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Ron Turner

Ron Turner

Football coach, 1997-2004 | Took ’01 Illini to Sugar Bowl

Ron Turner paid the price for engineering one of the most improbable victories in Illini football history — several hundred dollars, the cost of a new toy he’d promised the kids.

"In 1999, we were preparing to play Michigan, which was ranked ninth in the country" and favored to beat his Illini by three touchdowns and a field goal," as Turner remembers it.

“Our kids had been begging for a four-wheeler and I told them if we beat Michigan I would buy them one. (Wife) Wendy gave me the evil eye and even though I believed we could win the game, I told her I think we’re OK. We were 0-3 in the Big Ten at the time.

“Well, we came back from a 27-7 deficit midway through the third quarter and the kids got their four-wheeler the next week. We still have it.

“This was the same game that Chancellor (Michael) Aiken was late to our team bus to the game and I told (then-Associate AD) Dana Brenner: ‘Leave him.’ After the game, Dana said: ‘It’s a good thing you won.’"

He’s been gone for a decade-and-a-half but Turner still has vivid memories of his eight years in Champaign-Urbana, which included two bowl trips and one BCS game berth but records of 35–57 (overall) and 20–44 (Big Ten).

Two others:

“When our boys, Morgan and Cameron, were at Centennial playing football and we had an away game, I would try to get play-by-play accounts of their game from Wendy.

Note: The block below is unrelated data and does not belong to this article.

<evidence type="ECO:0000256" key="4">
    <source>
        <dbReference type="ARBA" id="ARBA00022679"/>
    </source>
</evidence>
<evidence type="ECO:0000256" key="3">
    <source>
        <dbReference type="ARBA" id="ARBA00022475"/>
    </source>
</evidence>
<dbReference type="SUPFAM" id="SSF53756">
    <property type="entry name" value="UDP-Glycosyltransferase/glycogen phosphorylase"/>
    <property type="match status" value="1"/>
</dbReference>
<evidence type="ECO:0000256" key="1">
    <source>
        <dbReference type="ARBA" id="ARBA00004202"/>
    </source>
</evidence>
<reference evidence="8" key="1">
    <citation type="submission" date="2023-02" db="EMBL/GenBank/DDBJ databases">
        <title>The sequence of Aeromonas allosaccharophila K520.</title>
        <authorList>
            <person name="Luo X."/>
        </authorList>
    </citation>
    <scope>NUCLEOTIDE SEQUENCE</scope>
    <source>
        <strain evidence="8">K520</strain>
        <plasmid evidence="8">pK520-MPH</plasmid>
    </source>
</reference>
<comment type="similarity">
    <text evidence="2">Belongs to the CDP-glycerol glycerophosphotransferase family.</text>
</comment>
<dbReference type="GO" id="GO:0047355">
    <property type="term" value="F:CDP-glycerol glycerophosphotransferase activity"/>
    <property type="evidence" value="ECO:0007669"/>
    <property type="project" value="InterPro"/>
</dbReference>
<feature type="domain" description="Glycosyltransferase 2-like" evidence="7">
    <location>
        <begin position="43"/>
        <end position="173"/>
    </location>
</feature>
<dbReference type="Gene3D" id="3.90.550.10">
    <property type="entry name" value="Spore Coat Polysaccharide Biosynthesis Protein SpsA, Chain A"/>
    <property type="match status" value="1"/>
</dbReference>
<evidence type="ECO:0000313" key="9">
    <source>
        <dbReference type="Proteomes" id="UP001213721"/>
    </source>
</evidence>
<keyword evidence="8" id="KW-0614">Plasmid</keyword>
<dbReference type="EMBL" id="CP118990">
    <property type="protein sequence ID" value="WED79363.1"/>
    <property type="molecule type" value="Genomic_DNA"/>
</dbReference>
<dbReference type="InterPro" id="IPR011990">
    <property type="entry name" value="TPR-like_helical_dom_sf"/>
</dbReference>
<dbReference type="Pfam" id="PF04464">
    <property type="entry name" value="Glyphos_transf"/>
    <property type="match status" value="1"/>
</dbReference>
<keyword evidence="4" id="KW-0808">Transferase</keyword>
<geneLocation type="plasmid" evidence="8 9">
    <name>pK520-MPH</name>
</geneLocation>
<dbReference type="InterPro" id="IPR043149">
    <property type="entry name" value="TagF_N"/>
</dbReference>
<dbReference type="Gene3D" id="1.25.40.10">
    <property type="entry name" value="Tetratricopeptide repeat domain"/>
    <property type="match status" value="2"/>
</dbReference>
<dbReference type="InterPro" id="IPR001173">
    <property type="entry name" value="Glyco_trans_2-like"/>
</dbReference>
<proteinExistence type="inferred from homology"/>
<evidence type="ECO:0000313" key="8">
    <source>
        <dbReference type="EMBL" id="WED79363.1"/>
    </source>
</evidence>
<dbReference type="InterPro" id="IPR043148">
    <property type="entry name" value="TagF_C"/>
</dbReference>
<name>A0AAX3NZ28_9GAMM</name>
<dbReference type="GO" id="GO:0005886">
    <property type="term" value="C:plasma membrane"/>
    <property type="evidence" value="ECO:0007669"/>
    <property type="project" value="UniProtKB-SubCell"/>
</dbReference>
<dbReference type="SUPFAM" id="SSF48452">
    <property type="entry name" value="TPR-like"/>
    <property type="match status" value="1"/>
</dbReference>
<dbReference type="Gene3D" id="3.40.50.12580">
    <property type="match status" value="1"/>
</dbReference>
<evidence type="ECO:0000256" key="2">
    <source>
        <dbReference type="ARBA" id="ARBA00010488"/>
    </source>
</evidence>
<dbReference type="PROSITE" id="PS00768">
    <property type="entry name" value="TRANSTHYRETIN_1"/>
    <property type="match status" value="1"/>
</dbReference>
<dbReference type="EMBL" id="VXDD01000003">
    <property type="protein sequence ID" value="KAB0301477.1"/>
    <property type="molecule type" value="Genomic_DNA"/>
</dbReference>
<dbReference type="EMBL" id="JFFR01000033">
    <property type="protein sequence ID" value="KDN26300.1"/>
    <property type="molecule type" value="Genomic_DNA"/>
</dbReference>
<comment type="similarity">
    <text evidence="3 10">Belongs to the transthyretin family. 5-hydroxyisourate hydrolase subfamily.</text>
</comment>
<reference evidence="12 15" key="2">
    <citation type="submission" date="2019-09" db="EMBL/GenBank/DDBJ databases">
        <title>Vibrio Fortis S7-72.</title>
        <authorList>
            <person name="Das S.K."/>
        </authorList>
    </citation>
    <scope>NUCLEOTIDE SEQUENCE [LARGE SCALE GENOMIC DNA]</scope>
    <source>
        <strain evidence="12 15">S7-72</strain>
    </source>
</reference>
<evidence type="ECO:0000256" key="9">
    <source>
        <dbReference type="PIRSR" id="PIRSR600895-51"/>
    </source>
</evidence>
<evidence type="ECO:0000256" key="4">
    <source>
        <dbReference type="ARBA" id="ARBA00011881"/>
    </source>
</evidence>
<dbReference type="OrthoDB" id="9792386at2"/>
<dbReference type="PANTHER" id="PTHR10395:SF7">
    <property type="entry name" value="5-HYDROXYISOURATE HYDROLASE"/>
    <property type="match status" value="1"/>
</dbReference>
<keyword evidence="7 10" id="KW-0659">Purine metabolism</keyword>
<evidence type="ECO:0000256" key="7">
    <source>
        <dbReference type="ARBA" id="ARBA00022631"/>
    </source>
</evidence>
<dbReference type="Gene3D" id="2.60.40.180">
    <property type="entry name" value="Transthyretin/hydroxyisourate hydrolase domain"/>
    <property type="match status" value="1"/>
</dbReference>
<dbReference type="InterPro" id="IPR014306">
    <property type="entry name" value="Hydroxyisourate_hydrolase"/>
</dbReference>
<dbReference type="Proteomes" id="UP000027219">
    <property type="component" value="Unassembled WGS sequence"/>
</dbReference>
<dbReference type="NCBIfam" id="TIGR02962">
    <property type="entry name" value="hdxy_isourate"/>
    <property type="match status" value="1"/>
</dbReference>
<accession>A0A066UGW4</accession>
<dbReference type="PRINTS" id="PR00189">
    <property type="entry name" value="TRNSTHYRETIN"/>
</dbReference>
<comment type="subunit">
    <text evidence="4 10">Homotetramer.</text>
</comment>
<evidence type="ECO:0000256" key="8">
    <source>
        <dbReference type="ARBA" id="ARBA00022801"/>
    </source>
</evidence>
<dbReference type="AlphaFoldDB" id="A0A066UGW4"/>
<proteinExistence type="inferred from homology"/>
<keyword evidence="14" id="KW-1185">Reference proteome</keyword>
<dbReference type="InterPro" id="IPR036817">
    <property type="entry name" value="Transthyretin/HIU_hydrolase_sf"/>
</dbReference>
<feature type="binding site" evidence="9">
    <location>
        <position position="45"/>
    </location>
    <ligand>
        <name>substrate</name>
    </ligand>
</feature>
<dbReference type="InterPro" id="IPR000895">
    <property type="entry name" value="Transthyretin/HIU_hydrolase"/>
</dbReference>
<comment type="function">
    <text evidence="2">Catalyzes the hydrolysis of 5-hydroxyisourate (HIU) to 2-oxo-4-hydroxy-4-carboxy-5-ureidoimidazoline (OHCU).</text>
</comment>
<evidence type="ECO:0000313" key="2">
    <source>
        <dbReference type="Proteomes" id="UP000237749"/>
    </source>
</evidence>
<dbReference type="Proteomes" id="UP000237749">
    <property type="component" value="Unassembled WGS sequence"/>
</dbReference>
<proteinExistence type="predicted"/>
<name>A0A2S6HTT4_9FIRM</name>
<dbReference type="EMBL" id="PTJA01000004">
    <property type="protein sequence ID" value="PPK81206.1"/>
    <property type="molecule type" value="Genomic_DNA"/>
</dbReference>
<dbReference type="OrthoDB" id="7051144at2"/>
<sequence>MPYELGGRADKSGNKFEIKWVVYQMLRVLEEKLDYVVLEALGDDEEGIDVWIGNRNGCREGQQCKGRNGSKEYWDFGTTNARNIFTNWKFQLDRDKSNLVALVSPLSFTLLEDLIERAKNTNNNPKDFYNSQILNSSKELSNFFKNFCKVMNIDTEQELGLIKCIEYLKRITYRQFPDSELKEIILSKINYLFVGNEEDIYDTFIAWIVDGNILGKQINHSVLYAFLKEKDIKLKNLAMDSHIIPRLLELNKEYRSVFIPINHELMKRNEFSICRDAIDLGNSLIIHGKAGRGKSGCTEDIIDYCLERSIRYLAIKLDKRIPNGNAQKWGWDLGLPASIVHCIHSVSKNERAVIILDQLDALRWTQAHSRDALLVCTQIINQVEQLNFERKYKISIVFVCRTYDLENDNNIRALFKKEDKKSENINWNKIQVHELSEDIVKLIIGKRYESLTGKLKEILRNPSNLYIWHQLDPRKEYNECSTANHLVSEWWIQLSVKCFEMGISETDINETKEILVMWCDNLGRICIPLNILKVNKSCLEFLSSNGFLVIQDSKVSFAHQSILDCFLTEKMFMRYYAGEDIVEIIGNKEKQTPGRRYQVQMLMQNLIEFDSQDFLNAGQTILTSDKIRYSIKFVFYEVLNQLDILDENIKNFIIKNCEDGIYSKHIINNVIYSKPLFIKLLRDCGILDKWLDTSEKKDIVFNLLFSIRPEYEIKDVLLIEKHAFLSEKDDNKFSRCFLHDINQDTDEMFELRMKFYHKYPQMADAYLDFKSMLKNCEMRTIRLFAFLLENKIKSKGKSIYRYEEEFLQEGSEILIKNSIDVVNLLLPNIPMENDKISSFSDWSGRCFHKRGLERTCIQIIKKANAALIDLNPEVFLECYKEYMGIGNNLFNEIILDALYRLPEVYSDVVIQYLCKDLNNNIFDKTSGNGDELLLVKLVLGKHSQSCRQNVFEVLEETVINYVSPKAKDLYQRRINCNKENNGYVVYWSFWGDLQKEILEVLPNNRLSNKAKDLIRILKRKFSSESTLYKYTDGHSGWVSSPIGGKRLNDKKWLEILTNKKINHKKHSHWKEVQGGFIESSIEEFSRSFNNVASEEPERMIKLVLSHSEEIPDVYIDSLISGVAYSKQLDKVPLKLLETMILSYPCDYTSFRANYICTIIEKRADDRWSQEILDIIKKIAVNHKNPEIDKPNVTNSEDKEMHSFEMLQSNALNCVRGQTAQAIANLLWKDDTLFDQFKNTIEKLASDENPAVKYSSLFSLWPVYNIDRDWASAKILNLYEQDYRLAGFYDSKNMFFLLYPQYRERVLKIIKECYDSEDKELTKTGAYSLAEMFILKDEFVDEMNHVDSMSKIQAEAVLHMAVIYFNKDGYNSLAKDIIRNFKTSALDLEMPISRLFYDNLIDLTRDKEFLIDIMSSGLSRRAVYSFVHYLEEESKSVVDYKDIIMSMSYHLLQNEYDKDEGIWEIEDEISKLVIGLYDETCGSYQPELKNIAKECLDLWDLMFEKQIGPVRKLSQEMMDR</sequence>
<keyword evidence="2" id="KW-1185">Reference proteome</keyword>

“She was in the stands and on her phone with me and had a real hard time explaining the play-by-play. I’d ask ‘how did we score?’ or ‘who scored?’ or ‘have the boys completed many passes?’ or ‘do we have any turnovers?’ or ‘did we score running or passing?’ and she would always know the basics.

“If I asked technical questions, she’d refer me to someone next to her. I’d say: ‘Aren’t you watching?’ She was the fan in the stands supporting all the kids.”

“During the season, Fridays were the only day I was home in the morning so I would drive our girls, Cally and Madi, to school at Westview Elementary.

“I would let them out and as they were walking into the building I would yell out ‘Girls’ — and they just kept walking and I kept yelling it until they would turn around and acknowledge me, usually after three or four times.

“Everyone else looked and laughed but our girls weren’t amused. They were a little embarrassed. Nancy Bridges, who worked in the office, told us later that they would watch from the office laughing. Our girls laugh about it now.

"It’s funny what kids remember.”

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